Child rights under attack in Bulgaria

Eurochild member, National Network for Children raises concerns around national policies becoming hostage to speculation, disinformation and fake news.

The European Parliament elections open a new page in the development of the Old Continent, and today perhaps more than ever it is worth asking: Will we be able to preserve Europe, as we have imagined - a project based on common values, democracy and human rights? Eurochild member National Network for Children illustrates the backlash against children’s rights and raises concerns around national policies becoming hostage to speculation, disinformation and fake news.

The origin is the draft National Strategy for the Child 2019-2030 (the Strategy). When it was submitted for public discussion at the beginning of the year, it triggered heated debates, followed by a wave of public psychosis and protests. Certain parent groups, which are led by extreme right-wing organisations and supporters of evangelical denominations, made negative comments about the Strategy. Following this, the Bulgarian Orthodox Church intervened with an official statement in which it stated that parents have the right to slap their children in order to discipline them. It was also outlined that the Church is against abortion, contraception and sexual education at school, which should be replaced with abstinence. After a negative public reaction, the Holy Synod of the Church announced that this was not their official opinion and came up with a softer and more diplomatic stance.

Initially the debate was dominated by the notion that the Strategy introduces a total ban on corporal punishment (which is already in force in Bulgarian law). Later the strategy was attacked by absolutely false and provocative claims stating that the Strategy is diminishing the rights of the parents and that the state and the social services will be able to take away children from their families "based on the Norwegian model of child protection". Narratives began to dominate the public discourse, arguing that Bulgarian children would be taken away from families for banal reasons, such as a refusal to buy a toy or ice-cream to the child and will be given instead to Norwegian gay couples for adoption. Subsequently, the attacks were not only focused on the Strategy but also targeted the whole child protection systemincluding foster care and home visits, the national telephone helpline for children 116 111, the activities of non-governmental organisations working with children, health and sexual education at school, and many other topics.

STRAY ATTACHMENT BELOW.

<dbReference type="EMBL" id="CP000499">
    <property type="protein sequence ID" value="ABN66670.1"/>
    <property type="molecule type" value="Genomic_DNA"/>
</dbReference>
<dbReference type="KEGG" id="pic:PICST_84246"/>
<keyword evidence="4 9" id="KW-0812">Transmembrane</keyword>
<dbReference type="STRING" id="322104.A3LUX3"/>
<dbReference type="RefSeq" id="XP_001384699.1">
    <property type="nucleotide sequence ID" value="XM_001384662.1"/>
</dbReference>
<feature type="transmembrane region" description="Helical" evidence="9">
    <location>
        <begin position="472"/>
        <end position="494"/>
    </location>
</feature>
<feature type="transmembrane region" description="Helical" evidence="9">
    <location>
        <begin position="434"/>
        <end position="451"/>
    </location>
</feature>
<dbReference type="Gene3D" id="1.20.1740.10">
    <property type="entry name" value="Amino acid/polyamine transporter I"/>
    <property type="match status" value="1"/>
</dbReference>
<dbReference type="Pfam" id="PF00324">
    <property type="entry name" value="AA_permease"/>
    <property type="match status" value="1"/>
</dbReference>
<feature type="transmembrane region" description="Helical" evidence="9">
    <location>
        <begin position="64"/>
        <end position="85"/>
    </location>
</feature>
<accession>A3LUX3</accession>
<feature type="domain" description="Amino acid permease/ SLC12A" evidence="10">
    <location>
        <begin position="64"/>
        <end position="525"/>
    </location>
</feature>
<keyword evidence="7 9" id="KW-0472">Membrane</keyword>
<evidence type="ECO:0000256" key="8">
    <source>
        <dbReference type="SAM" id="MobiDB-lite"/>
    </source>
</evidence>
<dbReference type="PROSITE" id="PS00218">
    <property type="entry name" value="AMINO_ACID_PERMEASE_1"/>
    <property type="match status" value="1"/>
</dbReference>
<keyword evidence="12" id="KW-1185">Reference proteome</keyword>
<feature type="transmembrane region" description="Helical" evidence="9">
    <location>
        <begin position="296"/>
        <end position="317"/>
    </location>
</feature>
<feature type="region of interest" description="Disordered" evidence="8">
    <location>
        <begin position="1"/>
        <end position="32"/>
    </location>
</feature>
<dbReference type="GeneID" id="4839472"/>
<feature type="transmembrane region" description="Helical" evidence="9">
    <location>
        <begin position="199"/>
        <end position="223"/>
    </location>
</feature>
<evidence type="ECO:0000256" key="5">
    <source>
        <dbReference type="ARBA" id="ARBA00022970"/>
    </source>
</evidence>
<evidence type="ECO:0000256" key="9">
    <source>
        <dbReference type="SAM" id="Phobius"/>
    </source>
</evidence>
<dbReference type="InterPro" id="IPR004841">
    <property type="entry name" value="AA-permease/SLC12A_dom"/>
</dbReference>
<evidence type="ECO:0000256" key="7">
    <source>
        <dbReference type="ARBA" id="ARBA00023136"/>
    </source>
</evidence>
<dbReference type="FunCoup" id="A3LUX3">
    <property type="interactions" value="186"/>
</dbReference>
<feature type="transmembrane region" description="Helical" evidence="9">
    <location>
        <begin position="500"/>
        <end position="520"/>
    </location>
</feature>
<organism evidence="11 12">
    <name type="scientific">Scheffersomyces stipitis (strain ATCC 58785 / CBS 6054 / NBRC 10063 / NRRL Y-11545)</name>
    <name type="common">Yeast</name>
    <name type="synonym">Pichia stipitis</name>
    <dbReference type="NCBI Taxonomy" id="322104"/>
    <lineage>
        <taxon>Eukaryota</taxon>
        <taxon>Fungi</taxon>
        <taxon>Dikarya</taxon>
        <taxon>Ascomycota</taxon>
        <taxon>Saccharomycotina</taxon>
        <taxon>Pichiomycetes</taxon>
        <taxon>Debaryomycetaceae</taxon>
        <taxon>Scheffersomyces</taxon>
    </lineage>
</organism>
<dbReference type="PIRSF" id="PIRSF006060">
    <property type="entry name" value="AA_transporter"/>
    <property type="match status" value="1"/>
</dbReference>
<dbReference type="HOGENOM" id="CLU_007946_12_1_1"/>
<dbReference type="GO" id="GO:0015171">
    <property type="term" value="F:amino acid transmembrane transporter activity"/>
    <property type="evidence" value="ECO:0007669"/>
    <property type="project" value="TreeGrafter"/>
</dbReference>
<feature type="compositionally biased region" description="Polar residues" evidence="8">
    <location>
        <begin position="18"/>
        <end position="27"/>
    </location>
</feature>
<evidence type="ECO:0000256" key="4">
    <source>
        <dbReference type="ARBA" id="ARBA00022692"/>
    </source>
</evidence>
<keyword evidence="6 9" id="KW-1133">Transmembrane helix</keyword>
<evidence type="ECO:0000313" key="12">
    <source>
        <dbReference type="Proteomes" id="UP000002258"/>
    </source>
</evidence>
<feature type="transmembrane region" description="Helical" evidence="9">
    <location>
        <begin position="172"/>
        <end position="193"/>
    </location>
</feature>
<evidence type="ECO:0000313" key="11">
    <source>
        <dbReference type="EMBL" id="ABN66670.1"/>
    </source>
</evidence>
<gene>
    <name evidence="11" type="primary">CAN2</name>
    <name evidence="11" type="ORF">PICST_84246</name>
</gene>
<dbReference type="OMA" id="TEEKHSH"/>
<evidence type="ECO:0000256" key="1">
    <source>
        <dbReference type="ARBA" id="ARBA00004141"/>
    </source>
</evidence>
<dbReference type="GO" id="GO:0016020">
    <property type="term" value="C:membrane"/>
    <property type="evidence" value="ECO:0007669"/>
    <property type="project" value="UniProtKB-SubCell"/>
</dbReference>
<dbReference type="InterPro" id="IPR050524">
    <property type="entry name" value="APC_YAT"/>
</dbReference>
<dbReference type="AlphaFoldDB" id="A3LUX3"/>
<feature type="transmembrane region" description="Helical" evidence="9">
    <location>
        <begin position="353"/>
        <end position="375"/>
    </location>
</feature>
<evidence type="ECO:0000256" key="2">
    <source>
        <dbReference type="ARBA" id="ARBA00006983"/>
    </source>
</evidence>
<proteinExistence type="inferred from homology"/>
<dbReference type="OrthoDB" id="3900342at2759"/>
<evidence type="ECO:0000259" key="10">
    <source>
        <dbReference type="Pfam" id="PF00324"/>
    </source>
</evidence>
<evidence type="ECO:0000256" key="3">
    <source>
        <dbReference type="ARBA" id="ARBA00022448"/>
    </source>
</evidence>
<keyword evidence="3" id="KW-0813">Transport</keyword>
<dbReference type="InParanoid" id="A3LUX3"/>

The worst aspect of the whole situation was the silence of the state institutions. The Ministry of Labor and Social Policy and the State Agency for Child Protection failed (or refused) to explain to the citizens what policies are envisaged with the new Strategy and why they are important. Instead, the complete silence was followed by a statement by Prime Minister Boyko Borisov that the Strategy is withdrawn and it will not be adopted. He even said that there was "no strategy" after a group of loud protesters shouted outside the windows of the Council of Ministers in Sofia, the Bulgarian capital, – no more than 1,000 people but well-organised and carefully prepared with dozens of posters in the same style that analysts later identified as extremely reminiscent of neo-Nazi propaganda.